This article is about public trust in the police, how to maintain it and how to challenge it. The study compares responses by police and government authorities in London and Berlin to complaints over police malpractice from the 1880s to 1914. How did the London Metroploitan police manage to maintain a good reputation and high levels of public trust despite ample evidence of widespread police malpractice? The analysis identifies a number of factors in the handling of complaints and responses to allegations of malpractice that helped to re-establish and sometimes strengthen trust in the Metropolitan police. By contrast, the case of Berlin shows how insensitive and dismissive reactions to legitimate public concerns over police malpractice undermined attempts to improve public confidence in the police. This made the Schutzmannschaft far more vulnerable than the London Metropolitan policefor the critics and the press to generate public outrage and construct "police scandals" for their own political and commercial ends.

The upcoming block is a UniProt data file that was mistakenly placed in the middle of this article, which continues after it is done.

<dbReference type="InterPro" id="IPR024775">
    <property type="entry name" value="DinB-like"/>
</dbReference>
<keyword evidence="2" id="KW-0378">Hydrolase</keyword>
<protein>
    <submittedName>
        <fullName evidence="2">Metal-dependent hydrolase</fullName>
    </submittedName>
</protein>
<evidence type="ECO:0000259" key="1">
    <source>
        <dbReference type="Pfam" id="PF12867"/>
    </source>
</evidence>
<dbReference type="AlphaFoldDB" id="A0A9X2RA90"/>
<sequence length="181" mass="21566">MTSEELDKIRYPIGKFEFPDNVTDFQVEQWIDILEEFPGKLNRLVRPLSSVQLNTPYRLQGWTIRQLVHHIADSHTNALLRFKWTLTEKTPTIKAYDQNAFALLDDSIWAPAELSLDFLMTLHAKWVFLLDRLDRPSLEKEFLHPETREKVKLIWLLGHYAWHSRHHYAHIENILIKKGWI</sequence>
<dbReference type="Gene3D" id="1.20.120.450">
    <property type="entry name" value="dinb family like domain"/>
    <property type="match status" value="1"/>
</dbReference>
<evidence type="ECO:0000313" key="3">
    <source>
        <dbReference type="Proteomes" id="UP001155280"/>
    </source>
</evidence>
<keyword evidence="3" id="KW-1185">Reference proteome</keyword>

|Number of pages||25|
|Journal||Crime, History & Societies|
|Publication status||Published - 2011|